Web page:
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The next stop on our journey of exploring the 10 general skills of physical preparedness is flexibility.  There are so many ways to bend this topic (get it…eh,eh), that I am SO excited to get into the details!


a. capable of being flexed

b. yielding to influence

c. characterized by a ready capability to adapt to new, different, or changing requirements



Adaptable, adjustable, changeable, fluid, pliable


In the realm of CrossFit and fitness, we would generally consider flexibility to mean your ability to stretch.  Can you touch your toes?  Are you able you get into an overhead squat position without flinching, etc.?  This is an incredibly valuable tool that we work on inside the gym to help us perform better both inside and outside the gym.  By doing a full depth squat for example, which most Americans do not do past toddlerhood, we stretch out our hamstrings, adductors, calves, and backs.  We reveal an ability to sit in a position that people from many other countries can eat dinner in.  However, most of us can hardly get there when we first start.  And that’s OK, it’s just not functional.

But surely, over time, we practice and get better and better at attaining that range of motion.  And when we do, all sorts of good things start happening.  We can now pick up that toddler without bending at the waist and herniating a disc.  We can increase our 1 rep max snatch because we can physically get into squat snatch position.  Overall, both inside and outside the gym, we are better than we were before because we do not have to worry if our bodies are “capable” of getting into that position.  I cannot tell you how many times I have heard the phrase..”my body doesn’t bend like that.”  Well it can and it should be able to.  Just watch my 2 year old son do it perfectly without even thinking.

We were all born with the ability to utilize our full range of motion, and unfortunately over time, our desk job or a previous injury (most likely caused from a lack of mobility/flexibility) has limited us tremendously.  Ultimately, improving this type of flexibility requires daily attention and effort to fix it.  It took you 10,20,30, or 50 years to get this way, you won’t be able to undo it overnight.  At least CrossFit movements and mobility sessions will take you one step further.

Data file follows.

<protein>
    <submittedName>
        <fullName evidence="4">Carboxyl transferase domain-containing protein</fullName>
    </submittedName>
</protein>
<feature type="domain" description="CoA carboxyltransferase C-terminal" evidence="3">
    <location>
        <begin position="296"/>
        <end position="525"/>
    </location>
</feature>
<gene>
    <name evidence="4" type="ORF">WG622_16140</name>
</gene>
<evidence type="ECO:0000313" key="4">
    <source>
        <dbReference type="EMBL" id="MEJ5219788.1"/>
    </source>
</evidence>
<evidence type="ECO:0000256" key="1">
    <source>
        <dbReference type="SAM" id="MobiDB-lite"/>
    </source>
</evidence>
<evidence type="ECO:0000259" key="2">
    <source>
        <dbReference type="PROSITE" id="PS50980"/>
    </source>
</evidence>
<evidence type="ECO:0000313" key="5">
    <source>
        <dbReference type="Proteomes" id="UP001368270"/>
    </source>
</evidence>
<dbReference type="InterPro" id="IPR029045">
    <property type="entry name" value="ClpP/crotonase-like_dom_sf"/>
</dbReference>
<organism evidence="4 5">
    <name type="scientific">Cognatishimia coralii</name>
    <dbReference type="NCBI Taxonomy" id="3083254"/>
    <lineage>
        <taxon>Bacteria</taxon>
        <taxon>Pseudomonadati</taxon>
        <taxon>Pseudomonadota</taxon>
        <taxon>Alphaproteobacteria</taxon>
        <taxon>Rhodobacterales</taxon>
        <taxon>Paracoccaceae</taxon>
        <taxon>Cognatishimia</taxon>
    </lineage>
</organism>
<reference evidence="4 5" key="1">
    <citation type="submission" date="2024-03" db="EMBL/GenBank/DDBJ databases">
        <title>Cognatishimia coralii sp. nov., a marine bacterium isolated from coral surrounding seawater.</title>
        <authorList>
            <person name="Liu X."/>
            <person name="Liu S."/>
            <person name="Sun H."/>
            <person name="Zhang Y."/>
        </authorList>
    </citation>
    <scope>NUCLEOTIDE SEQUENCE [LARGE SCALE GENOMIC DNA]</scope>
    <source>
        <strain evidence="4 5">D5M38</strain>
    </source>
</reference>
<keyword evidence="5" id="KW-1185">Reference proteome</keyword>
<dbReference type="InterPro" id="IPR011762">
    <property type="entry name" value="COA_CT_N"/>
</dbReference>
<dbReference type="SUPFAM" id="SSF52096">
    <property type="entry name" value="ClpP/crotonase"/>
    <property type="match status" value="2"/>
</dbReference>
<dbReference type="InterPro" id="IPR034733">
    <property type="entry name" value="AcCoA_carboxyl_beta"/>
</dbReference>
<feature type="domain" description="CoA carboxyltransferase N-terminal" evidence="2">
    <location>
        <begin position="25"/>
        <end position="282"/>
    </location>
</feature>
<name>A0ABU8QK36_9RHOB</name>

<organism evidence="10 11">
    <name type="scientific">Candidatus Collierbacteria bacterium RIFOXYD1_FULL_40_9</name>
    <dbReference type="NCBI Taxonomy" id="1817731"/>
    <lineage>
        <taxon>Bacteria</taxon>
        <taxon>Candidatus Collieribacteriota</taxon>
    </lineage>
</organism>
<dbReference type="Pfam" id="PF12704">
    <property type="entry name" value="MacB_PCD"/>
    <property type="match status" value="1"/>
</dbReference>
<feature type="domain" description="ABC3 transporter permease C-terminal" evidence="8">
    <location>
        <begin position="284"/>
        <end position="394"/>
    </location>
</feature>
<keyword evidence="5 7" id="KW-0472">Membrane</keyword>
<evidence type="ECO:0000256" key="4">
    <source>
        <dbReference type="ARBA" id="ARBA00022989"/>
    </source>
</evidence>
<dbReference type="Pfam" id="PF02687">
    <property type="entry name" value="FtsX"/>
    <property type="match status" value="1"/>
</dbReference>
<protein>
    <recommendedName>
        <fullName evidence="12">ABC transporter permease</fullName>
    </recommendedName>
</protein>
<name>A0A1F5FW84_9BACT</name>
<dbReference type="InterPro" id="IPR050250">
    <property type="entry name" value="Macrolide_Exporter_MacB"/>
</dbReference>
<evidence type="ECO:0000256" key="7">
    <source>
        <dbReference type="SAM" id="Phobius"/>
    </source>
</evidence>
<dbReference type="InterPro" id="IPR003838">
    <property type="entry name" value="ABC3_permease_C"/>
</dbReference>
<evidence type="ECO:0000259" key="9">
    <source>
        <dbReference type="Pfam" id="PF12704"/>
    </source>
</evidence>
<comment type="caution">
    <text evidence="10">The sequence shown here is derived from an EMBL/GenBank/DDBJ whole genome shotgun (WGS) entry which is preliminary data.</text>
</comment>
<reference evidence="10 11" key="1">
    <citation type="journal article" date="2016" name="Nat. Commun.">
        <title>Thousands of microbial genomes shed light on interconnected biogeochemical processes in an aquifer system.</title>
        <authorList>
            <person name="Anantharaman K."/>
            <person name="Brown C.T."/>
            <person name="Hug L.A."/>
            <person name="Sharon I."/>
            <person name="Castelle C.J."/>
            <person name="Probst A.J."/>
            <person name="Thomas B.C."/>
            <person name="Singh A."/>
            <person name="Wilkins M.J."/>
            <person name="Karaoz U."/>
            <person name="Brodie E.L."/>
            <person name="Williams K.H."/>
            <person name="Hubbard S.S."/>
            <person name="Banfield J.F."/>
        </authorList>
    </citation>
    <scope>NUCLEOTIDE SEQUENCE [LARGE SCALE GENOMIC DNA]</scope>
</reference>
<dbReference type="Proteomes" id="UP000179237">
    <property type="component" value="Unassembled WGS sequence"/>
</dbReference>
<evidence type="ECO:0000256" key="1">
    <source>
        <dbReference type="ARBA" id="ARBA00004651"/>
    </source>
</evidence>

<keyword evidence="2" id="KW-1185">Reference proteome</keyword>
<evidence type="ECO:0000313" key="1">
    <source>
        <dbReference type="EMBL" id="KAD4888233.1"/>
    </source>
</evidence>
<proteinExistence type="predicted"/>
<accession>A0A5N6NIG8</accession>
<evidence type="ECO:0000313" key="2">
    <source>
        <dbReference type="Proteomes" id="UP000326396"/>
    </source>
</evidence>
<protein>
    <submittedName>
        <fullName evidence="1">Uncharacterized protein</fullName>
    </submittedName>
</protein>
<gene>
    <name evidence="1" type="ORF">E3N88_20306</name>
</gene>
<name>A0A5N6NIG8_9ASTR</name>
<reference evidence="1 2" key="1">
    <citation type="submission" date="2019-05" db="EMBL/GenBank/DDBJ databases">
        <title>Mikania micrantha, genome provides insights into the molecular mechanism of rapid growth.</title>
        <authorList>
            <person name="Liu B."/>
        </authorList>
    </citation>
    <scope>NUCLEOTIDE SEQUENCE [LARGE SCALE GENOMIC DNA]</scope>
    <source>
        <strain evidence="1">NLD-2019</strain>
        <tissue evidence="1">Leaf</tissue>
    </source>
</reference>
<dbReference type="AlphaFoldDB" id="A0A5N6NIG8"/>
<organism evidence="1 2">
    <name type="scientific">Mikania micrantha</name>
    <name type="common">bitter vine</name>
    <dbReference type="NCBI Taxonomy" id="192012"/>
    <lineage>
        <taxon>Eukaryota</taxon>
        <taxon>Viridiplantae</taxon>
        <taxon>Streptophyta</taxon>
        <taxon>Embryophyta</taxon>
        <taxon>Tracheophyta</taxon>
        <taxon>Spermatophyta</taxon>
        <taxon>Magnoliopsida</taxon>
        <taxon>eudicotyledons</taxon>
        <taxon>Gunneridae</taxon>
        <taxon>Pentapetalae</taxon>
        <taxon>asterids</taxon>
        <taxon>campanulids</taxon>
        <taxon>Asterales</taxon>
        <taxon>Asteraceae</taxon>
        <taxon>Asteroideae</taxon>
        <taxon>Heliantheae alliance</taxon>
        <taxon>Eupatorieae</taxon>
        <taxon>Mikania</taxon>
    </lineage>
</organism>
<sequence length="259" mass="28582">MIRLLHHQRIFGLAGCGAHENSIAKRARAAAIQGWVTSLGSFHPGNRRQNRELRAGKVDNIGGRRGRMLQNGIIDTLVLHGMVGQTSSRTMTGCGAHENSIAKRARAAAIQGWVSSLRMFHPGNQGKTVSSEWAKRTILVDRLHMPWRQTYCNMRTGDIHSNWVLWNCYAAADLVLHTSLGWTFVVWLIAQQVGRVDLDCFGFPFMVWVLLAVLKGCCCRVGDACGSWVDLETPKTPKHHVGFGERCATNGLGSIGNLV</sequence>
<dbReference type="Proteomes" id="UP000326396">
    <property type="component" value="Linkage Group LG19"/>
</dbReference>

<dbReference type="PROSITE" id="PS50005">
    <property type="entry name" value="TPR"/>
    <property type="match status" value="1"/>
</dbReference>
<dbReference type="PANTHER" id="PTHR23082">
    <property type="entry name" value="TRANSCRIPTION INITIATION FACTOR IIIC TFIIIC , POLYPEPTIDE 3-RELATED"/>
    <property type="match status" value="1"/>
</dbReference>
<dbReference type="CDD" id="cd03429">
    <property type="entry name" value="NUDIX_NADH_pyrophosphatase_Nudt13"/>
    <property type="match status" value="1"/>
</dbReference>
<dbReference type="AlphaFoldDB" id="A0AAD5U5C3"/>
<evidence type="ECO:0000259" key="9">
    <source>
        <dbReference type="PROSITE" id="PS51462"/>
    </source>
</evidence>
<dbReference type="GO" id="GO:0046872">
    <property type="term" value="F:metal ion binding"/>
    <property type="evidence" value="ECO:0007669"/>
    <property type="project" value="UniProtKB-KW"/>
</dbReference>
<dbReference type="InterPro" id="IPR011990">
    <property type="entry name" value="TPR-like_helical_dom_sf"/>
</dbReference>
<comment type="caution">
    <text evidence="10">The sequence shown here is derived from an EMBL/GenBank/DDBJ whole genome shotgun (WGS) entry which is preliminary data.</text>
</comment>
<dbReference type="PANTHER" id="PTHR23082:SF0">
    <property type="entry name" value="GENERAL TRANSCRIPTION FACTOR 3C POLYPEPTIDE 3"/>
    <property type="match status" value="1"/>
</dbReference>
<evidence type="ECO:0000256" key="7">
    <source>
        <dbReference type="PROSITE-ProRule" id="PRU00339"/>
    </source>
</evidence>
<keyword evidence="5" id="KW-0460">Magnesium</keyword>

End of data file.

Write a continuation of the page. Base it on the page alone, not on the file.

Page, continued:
Screen Shot 2015-01-14 at 6.09.13 PMNOW, let’s talk about another type of flexibility.  Mental flexibility or adaptability to change.  This is another realm that we, as CrossFitters, improve each and every day.  Is your mind flexible enough to try a full depth squat after you haven’t done that in 20 years?  Can you wrap your mind around trying to do a pull-up in a new way to get different results?  If you WOD strategy falls apart completely, are you flexible enough to change your game plan mid workout or will you just remain rigid and stubborn, resulting in less than maximum performance?


The answer to all of these should be “YES, I am adaptable. I am flexible.  I am willing to change my old habits and ways in order to reach new heights of success.”  When you are a CrossFitter this simple type of mental pliability will certainly transfer over into your normal life too.  You will start to figure out new solutions to old problems, you will change your bad habits and start with new, better ones.  You can become like water and just “go with the flow” of your life instead of resisting all change that enters your world.  Ultimately, you move from life stage to life stage with ease and your life becomes a happier and less stressful place.

So, let’s put our flexibility, mobility, and adaptability to the test both in body and mind. Set your goals, both inside and outside the gym.  Try one path to success.  If it doesn’t work, be flexible and try a new path, even if it looks harder and scarier.  Keep walking, keep trying, keep adapting, and ultimately, you will achieve that goal.

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